Most notably is that there are distinct characters. There are currently eight available that cut varying silhouettes with different sets of powers. Each one has both a sick look and a refreshingly diverse background, but they also have a passive power (like running faster after taking damage), an active power (like establishing grappling hook points for teammates), and an ultimate (which is pretty much self-explanatory).
In that way, it might feel a bit like Blizzard’s Overwatch, but Respawn expressly wants to avoid this comparison, even going so far as to consciously avoid calling these characters “heroes.” This is because, on a base level, everyone plays the same with identical sizes, speed, health, etc. The only differences are their abilities, none of which are game-breaking or game-making, but they make a big enough difference that you’ll definitely start to develop favorites.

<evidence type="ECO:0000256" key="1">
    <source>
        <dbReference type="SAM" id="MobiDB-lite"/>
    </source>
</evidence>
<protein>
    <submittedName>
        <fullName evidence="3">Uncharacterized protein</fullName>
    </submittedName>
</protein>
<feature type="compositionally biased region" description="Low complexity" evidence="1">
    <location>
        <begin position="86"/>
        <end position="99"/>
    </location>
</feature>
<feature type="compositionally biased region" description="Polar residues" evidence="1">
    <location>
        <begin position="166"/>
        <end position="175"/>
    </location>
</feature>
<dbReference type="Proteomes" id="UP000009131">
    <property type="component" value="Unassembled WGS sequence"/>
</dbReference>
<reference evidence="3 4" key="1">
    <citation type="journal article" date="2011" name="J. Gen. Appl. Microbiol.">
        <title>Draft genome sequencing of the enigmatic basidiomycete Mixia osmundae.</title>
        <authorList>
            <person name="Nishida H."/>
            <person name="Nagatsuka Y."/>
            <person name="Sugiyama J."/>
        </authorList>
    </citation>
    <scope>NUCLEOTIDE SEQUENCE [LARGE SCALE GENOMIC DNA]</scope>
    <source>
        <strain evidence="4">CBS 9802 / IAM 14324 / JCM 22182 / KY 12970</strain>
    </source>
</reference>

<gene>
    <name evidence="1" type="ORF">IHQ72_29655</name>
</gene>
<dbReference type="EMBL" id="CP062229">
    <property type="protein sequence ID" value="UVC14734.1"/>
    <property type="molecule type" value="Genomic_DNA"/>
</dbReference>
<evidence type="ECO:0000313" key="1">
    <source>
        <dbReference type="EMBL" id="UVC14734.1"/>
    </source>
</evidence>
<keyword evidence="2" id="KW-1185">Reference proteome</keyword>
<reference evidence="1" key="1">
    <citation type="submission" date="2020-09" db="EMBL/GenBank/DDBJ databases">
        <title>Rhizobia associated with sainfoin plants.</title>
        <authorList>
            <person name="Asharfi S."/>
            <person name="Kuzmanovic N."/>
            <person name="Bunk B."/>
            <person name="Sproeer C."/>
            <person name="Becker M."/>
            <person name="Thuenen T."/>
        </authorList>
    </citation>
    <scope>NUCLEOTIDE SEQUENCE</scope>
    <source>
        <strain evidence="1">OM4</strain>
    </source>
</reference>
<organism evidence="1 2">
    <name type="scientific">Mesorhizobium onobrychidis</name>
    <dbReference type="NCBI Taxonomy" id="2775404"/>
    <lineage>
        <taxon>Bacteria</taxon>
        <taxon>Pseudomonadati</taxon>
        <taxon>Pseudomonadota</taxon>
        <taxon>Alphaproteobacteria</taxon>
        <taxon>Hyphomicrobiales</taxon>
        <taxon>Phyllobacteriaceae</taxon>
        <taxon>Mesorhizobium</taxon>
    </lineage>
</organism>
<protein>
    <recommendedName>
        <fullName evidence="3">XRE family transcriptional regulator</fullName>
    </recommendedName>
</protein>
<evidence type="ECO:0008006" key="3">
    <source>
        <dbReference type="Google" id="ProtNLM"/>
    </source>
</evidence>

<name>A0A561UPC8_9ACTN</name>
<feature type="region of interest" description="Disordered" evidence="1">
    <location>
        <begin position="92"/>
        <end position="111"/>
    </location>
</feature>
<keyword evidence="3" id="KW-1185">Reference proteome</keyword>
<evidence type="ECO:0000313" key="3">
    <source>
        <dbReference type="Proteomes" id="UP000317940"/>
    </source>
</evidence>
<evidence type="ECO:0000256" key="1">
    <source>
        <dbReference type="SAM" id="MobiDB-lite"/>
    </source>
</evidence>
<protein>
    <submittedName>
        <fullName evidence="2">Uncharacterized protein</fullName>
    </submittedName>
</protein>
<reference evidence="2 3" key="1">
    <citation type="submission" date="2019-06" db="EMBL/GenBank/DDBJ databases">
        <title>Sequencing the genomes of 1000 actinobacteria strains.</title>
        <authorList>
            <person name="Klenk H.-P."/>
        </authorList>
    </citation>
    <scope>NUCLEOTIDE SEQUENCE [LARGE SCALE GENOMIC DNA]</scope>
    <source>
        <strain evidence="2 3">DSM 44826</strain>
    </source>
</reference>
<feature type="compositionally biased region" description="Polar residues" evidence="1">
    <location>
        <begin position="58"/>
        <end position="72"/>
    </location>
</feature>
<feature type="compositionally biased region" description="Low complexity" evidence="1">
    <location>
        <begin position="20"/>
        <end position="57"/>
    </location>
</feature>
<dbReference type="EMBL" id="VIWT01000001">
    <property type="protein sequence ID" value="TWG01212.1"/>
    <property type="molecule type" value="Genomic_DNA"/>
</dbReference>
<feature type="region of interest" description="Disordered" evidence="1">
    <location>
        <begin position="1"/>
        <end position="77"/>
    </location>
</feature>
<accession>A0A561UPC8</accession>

To wit, each squad can only be comprised of unique characters. In the pre-match, players will take turns picking who they want to play as. This adds an element of systemic strategy that you often miss in other battle royales as powers tend to work synergistically if you can manage it. Having Caustic, for example, pop his poison gas to trap a squad can open Wraith up to portal behind them for an ambush.
Another big one is built around the universal experience of determining where to land with your squad. You and your two killer cohorts dive out together, and you will automatically stick together as one of you is assigned as the jump leader (usually the person to pick their character last). Unless manually overridden, you will all glide and land together, so no more asking “where we going” or counting down. This is such a critical factor that in every instance I’ve seen someone peel off, that person died upon landing.